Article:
75 to 150 mg immediate-release formulation can be administered orally or rectally in three to four divided doses. Alternatively, 75 to 150 mg extended-release formulation can be administered orally in one to two divided doses
Administer 50 mg three times a day orally or rectally as immediate-release formulation within one to two days of flare onset.
Renal Impairment: There is no dose adjustment information available for patients with renal impairment. However, indomethacin is not recommended for patients with advanced stages of renal impairment.
Hepatic Impairment: Indomethacin should be used with caution for patients with hepatic impairment.
Pregnant Women: It is FDA pregnancy category C medicine and use should be avoided.
Breastfeeding Women: Indomethacin is found in low levels in breastmilk so it is acceptable to be used by lactating women. However, other drugs with established safer profiles during lactation may be preferred, especially when nursing a newborn or preterm infant.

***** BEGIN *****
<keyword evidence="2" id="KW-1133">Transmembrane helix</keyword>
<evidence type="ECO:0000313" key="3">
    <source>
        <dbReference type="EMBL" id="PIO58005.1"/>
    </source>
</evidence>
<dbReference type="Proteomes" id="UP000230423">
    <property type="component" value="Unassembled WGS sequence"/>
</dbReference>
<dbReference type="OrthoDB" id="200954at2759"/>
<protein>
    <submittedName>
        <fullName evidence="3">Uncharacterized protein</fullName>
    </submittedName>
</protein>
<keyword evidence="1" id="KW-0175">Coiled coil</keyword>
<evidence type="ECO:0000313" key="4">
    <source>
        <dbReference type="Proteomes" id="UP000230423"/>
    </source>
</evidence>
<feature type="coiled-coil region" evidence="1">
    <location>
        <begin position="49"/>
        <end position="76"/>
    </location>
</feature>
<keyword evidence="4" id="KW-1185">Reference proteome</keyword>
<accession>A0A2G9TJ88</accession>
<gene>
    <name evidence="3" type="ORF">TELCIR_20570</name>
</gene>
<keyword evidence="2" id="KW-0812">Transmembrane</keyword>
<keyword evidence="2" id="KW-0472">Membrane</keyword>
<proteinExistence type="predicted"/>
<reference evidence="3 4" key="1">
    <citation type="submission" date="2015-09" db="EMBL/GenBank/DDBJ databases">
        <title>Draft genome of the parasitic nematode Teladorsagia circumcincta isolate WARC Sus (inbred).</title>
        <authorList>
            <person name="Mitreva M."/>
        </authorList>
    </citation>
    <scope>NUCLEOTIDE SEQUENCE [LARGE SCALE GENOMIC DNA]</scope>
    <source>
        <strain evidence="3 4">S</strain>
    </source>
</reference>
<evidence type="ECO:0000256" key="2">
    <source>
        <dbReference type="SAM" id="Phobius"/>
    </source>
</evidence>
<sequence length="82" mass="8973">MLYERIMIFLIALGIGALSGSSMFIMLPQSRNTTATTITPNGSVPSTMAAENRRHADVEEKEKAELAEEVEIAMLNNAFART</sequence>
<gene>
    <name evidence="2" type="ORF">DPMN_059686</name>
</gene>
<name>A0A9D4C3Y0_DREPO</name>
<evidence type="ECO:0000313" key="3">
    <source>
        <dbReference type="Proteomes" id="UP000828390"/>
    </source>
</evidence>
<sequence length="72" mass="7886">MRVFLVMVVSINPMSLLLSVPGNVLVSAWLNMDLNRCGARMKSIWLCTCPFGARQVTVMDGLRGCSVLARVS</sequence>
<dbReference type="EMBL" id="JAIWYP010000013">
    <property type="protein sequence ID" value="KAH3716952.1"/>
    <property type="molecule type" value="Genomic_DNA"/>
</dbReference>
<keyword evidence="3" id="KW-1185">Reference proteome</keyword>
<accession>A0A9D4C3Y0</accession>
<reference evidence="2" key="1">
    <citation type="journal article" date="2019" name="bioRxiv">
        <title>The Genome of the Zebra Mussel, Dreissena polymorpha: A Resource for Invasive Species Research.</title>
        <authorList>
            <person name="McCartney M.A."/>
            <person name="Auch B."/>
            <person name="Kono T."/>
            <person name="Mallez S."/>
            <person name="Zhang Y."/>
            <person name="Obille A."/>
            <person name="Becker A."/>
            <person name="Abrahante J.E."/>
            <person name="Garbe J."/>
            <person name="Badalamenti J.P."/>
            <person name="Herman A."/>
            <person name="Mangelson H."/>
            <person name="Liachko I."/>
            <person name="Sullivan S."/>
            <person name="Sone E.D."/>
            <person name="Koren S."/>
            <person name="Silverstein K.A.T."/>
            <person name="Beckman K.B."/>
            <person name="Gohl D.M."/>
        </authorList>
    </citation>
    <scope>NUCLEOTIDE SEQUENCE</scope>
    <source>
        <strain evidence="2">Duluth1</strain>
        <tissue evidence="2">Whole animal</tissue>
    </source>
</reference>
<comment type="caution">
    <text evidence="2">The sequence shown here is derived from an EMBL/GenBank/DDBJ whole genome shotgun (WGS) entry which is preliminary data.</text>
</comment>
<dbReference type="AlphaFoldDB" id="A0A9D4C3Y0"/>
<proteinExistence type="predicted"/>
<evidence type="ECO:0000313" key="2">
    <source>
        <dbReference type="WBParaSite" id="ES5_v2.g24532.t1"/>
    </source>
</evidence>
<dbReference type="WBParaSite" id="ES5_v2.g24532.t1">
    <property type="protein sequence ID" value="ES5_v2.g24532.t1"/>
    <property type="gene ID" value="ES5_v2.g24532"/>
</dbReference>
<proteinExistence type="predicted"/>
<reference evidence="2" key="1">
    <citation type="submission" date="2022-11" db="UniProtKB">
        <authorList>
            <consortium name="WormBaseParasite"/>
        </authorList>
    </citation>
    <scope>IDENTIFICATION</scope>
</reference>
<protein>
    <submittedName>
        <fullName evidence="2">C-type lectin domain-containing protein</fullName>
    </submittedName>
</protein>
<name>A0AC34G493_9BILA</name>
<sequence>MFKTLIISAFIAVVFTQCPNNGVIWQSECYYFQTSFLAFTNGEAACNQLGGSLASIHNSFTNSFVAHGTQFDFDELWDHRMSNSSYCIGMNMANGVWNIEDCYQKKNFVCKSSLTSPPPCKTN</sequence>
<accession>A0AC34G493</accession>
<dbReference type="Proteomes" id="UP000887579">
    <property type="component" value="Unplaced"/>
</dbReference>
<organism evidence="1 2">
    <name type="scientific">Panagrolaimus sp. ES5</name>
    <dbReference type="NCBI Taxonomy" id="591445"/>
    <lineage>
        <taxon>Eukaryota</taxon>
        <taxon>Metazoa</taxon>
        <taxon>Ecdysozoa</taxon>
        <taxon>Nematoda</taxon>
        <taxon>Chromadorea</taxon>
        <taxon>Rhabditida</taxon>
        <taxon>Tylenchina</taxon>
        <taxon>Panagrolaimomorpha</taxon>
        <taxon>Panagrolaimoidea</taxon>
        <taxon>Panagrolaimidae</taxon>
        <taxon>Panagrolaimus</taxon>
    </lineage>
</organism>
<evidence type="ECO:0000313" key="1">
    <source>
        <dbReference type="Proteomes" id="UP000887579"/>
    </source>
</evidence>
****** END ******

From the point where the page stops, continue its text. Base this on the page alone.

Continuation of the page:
As a commonly used drug, researchers have conducted numerous studies on the side effects of indomethacin. Mentioned are adverse reactions from the product label. Indomethacin (and most other NSAIDs) can impact most body organ systems, including the gastrointestinal, neurological, renal, hematologic, and cardiopulmonary systems.
- Hypersensitivity reactions have been noted to occur because of indomethacin which includes anaphylaxis, urticaria, and angioedema.
- As previously mentioned, indomethacin is a non-selective COX inhibitor, and COX-1 is responsible for producing prostaglandins involved in maintaining the gastric mucosa. Inhibition of this process can result in dyspepsia (indigestion), nausea, constipation, and diarrhea. However, the most severe gastric side effect of indomethacin involves the formation of peptic ulcers. Peptic ulcers can present as mid-epigastric pain that is either relieved or exacerbated by eating depending on their location- the pain with gastric ulcers is exacerbated by eating. In contrast, the pain associated with duodenal ulcers is relieved by eating. Ulcers can rupture and result in an acute surgical abdomen.